Dynamin-1 is an essential component of vesicle formation in receptor-mediated endocytosis, synaptic vesicle recycling, and vesicle trafficking in and out of the TGN.25,27 Dynamin-1 is thought to act as a polymeric contractile scaffold at the interface between membranes and actin to generate vesicles at different cellular sites.29,30 The protein contains five distinct protein domains: an N-terminal GTPase domain, a middle domain of unknown function, a pleckstrin-homology (PH) domain, a domain with a propensity to form coiled coils (also named the GTPase effector domain [GED]), and a C-terminal proline-rich domain (PRD). Several in vitro and in vivo studies have demonstrated that Dynamin-1 binds to phosphoinositides of membranes through its PH domain and to multiple effector molecules through its PRD domain.27 The GTPase domain contains the GTP-binding motifs required for guanine-nucleotide binding and hydrolysis. These observations have shown that these distinct domains work synergistically toward vesicle formation and point to a mechanochemical function for Dynamin-1.

Numerous studies have focused on identifying proteins that bind to the different domains of Dynamin-1 and suggest functional and structural roles for each domain. To probe whether a known functional Dynamin-1 domain binds TULP1, we cloned the retina-specific Dynamin-1 isoform and performed in vitro binding assays with a series of Dynamin-1 GST truncation mutants. Distinct Dynamin-1 isoforms may provide functional differences through interacting with various binding proteins and targeting to different intracellular locations, including the plasma membrane and the TGN, where they function in distinct types of vesicle formation that may include polarized neurons.25,31 Dynamin-1 isoform sequence differences might specify the binding partners of Dynamin-1 and alter the specificity of targeting through unique interactions with other molecules. The isoform identified in retina has previously been detected in neurons of the rat brain and cultured PC-12 cells.26 The protein has a substantial alteration in the sequence near the C terminus compared with the classical Dynamin-1 and is predicted to be an 814-amino acid protein.26 The sequence missing in this isoform is essential for clathrin association, involved in vesicle formation at several stages of the secretory and endocytic pathways.32 In photoreceptors, post-Golgi transport vesicles do not contain clathrin, suggesting that the expression of this isoform by the retina is plausible.33 After cloning the Dynamin-1 isoform expressed in retina, we made a series of four truncation mutants fused to GST to perform pull-down assays. Under our assay conditions, TULP1 interacts only with the full-length Dynamin-1 fusion protein and not with the isolated N-terminal, C-terminal, or PRD domains, suggesting a conformation-dependent interaction dictated by the intact Dynamin-1 protein structure.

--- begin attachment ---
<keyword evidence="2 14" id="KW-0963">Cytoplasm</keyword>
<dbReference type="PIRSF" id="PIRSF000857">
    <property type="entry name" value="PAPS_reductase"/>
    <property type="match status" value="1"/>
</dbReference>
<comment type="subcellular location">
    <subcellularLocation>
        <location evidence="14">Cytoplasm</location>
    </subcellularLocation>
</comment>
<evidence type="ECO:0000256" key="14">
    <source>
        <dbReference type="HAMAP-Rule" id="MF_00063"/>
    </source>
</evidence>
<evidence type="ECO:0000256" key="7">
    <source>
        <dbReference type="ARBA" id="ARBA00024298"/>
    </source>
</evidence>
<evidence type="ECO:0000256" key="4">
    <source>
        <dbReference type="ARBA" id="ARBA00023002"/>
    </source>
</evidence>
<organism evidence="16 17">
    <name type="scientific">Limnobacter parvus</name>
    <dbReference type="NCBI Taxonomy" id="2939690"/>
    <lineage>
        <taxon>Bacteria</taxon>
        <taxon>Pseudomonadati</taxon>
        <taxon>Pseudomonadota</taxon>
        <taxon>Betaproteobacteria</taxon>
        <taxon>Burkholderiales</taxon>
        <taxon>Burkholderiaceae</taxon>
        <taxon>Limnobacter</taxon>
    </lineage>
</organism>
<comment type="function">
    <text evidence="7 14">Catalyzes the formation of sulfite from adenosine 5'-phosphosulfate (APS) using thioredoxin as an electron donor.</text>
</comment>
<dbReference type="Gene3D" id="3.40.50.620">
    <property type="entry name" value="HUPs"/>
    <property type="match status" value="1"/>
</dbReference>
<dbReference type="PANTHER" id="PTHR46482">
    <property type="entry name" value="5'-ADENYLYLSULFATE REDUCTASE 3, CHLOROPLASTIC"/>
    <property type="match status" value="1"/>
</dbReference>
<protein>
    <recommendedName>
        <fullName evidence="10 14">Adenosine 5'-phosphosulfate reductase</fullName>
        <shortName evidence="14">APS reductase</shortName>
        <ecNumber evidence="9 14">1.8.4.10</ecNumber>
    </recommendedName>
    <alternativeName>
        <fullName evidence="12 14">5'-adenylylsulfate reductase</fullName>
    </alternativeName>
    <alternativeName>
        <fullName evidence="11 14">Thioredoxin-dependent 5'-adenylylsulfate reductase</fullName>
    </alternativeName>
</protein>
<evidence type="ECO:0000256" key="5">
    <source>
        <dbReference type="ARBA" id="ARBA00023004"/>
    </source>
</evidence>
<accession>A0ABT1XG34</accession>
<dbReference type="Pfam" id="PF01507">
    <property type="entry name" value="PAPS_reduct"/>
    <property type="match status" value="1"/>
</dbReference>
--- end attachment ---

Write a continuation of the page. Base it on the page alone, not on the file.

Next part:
Given our IP and pull-down results indicating that Dynamin-1 and TULP1 interact, we next sought evidence of an association in a cellular context by localizing the two proteins in the retina. Immunohistochemical experiments performed on wild-type mouse retina indicate that Dynamin-1 is expressed primarily in the OPL, IPL, and, to a lesser extent, the inner segments of photoreceptor cells. TULP1 is also localized to the inner segments and photoreceptor synapse in the OPL, in addition to the connecting cilium and perikarya.13,20 Our data indicate that TULP1 and Dynamin-1 colocalize in photoreceptor cells, providing additional support for a physiological interaction. In addition, the colocalization observed in the OPL encourages closer examination of the synaptic complex using cell-specific, presynaptic, and postsynaptic markers.